P.P. challenges the sufficiency of the evidence elicited in support of the involuntary medication order issued in April 2020, along with the original commitment order. Both orders were set to expire in October 2020, so in September 2020 the County petitioned to extend them for 12 months. P.P. stipulated to the extension. (¶¶2-4). Because of the September 2020 extension of the medication order, P.P.’s appeal of the original order is moot.
P.P.’s argues his sufficiency challenge is not moot based on Marathon County v. D.K., 2020 WI 8, ¶¶23-25, 390 Wis. 2d 50, 937 N.W.2d 901, which held an appeal of an expired commitment order is not moot if the person would experience negative collateral consequences of the order. He says that D.K.‘s reasoning should apply to medication orders, that the negative stigma arising from a commitment or medication order counts as a collateral consequence, Addington v. Texas, 441 U.S. 418, 425-26 (1979) (noting that “stigma” is one label for the “adverse social consequences” to committed individuals that can be caused by the “finding of probable dangerousness to self or others”involved in a commitment), and that an appeal challenging a medication order should never be deemed moot based on the fundamental liberty interests at stake—or at least not unless the petitioner shows there is no possibility that any collateral legal consequences will be imposed because of the medication order. (¶¶8-12).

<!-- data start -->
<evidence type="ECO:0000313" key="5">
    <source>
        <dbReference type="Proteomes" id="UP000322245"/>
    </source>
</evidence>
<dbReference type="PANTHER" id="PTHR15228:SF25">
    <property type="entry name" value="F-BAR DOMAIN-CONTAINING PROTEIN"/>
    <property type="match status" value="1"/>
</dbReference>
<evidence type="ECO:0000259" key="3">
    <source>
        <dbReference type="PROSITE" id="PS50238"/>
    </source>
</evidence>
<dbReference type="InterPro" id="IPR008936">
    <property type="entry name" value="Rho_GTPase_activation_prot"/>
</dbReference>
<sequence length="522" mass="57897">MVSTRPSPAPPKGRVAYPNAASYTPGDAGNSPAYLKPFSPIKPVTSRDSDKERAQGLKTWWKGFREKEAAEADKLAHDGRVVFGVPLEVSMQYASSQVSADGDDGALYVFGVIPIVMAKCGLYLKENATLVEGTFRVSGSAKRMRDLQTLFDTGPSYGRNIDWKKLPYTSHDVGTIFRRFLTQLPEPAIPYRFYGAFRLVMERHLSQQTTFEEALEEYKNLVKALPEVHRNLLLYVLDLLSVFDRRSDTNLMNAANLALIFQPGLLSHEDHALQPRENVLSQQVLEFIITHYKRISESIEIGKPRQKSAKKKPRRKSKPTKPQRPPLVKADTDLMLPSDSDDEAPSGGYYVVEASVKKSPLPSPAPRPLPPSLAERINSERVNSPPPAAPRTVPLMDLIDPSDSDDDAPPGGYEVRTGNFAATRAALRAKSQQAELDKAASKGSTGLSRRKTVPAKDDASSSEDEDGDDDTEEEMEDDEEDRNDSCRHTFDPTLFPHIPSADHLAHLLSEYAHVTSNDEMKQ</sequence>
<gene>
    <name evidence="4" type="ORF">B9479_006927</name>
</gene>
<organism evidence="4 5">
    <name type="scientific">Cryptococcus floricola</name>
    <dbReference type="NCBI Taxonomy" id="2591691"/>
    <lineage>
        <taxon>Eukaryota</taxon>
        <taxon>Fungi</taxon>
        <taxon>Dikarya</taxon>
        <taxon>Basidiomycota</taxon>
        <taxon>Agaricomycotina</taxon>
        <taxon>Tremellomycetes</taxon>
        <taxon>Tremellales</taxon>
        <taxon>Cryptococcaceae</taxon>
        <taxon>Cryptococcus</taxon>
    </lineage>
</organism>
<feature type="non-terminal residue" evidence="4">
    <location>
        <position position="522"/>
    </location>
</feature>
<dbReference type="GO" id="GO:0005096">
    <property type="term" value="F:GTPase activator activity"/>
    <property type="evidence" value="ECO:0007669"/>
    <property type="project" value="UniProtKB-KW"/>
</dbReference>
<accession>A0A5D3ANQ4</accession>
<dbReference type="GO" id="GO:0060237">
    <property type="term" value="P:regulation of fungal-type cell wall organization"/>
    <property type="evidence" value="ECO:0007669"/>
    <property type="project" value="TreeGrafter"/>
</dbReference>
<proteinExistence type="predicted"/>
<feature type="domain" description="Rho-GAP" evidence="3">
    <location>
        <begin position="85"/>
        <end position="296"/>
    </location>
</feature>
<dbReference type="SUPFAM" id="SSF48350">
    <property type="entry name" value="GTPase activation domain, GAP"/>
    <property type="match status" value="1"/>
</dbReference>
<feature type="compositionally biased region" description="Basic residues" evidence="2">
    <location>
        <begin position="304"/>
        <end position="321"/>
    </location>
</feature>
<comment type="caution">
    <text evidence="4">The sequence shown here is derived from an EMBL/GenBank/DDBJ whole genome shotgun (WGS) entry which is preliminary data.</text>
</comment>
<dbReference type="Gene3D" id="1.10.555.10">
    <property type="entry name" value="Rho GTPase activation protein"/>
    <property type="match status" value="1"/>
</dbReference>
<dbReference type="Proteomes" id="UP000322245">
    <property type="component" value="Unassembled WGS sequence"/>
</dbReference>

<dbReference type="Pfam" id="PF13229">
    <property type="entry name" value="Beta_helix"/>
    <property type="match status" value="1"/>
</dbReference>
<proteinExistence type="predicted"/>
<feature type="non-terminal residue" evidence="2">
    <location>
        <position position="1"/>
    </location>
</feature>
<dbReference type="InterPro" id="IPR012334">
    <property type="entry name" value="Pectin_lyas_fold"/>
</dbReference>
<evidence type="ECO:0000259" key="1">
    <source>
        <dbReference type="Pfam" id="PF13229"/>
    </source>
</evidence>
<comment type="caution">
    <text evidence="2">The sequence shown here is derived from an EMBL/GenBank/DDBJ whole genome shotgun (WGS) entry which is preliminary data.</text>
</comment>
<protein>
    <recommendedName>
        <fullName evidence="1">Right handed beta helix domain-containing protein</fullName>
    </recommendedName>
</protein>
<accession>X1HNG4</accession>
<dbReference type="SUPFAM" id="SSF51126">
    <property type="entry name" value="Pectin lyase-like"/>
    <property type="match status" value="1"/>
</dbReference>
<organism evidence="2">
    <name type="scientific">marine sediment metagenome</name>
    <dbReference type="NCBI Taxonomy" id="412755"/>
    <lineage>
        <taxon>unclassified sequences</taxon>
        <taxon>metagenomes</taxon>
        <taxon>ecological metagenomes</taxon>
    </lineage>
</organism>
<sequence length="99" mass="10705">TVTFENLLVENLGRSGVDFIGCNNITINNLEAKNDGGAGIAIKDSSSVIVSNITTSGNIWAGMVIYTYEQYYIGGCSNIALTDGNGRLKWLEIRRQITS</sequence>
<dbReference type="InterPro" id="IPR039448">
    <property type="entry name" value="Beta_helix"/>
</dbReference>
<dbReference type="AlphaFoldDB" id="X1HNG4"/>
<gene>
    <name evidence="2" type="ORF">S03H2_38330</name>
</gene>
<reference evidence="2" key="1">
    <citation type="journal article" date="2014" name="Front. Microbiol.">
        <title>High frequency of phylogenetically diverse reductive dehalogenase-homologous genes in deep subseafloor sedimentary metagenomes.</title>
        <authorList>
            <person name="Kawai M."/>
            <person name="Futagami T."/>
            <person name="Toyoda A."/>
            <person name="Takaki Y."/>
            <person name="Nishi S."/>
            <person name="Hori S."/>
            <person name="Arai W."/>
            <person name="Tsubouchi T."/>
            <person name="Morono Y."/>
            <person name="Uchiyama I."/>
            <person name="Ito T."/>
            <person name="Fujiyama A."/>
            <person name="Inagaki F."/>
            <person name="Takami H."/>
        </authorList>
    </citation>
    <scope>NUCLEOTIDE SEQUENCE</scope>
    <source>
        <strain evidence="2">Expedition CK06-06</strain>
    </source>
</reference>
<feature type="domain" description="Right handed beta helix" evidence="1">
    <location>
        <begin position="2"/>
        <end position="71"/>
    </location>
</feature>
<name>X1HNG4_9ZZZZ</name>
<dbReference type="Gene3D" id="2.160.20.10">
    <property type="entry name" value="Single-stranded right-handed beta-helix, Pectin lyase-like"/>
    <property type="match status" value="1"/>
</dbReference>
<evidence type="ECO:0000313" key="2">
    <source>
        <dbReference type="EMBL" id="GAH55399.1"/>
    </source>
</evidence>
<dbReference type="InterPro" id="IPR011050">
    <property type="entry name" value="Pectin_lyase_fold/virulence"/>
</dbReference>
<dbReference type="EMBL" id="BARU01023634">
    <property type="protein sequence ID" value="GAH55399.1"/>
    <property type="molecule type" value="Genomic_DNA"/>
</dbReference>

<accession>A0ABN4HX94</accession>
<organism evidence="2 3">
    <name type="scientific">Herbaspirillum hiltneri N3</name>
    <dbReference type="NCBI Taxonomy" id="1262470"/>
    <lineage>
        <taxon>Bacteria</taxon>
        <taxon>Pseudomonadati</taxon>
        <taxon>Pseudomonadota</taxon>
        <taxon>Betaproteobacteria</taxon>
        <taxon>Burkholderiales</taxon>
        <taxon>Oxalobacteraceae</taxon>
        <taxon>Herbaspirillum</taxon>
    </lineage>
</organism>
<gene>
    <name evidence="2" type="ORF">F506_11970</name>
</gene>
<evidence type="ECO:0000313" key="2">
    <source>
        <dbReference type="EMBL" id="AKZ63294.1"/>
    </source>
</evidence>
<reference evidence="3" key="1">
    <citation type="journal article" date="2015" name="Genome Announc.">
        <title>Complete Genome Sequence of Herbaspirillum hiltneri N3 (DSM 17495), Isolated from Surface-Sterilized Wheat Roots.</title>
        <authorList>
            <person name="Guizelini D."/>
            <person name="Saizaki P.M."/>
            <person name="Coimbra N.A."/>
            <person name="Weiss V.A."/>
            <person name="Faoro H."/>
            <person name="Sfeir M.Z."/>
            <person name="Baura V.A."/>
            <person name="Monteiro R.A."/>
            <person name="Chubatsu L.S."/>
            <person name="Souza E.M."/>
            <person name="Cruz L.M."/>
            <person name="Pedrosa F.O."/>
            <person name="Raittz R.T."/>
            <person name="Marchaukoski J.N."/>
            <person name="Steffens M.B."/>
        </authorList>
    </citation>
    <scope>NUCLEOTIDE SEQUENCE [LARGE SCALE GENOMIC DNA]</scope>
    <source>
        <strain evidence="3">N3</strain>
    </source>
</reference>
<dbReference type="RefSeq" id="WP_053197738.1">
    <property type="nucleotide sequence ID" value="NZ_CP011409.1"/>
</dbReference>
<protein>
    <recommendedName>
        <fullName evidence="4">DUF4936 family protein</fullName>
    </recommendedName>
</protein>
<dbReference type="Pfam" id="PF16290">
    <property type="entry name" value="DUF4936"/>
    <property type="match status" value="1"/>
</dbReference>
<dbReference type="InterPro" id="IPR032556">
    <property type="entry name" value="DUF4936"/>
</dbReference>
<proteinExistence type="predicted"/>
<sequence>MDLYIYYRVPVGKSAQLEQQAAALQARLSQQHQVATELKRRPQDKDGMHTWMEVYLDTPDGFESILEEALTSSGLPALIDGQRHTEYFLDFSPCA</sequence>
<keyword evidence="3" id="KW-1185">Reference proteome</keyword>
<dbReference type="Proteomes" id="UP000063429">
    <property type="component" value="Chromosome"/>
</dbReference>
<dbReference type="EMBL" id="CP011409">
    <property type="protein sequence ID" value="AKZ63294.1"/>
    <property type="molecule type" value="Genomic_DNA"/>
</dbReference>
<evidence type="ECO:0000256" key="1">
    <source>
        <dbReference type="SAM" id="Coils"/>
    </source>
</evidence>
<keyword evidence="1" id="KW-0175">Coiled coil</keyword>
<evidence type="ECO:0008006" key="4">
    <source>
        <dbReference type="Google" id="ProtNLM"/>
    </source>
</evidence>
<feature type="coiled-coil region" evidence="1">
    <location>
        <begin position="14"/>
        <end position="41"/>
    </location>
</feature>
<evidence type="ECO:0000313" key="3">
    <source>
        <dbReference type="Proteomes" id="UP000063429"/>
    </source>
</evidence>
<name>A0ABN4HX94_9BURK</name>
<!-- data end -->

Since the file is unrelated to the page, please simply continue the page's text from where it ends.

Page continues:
The court assumes, without deciding, that P.P.’s arguments on these points is right, and that whatever stigma caused by a medication order can be remedied by reversing the order. (¶13). Nonetheless, P.P.’s sufficiency challenge to the April 2020 medication order is moot:
¶14 …I agree with the County that reversing the April 2020 medication order would not have a practical effect on the assumed stigma associated with his having been involuntarily medicated under that order, given the existence of the other commitment and medication orders … that P.P. did not successfully contest. Those other commitment and medication orders stand as valid orders representing findings that P.P. was, at pertinent times, deemed by a court to be dangerous to himself or others and to have a mental illness. See Wis. Stat. §§ 51.20(1)(a)1.–2., 51.61(1)(g). As I understand P.P.’s argument, these are the kinds of findings that “engender” the “adverse social consequences” that can fit under the broad label of “stigma.” See Addington, 441 U.S. at 425-26. The problem for P.P. is that these findings persist in a broad sense whether or not the April 2020 order is invalidated. Put in terms of the discussion in D.K. and as suggested by the County, the existence of the unchallenged commitment and medication orders breaks the causal link between the challenged April 2020 medication order and assumed stigma based on that specific order faced by P.P.
Nor do any of the exceptions to mootness (¶16) apply, primarily because of the fact-bound nature of his sufficiency challenge, which does not involve “anything other than applying well-established sufficiency standards to the particular facts of this case, in contrast to an appeal in which the court might be expected to clarify how those standards should be applied across some category of cases.” (¶20).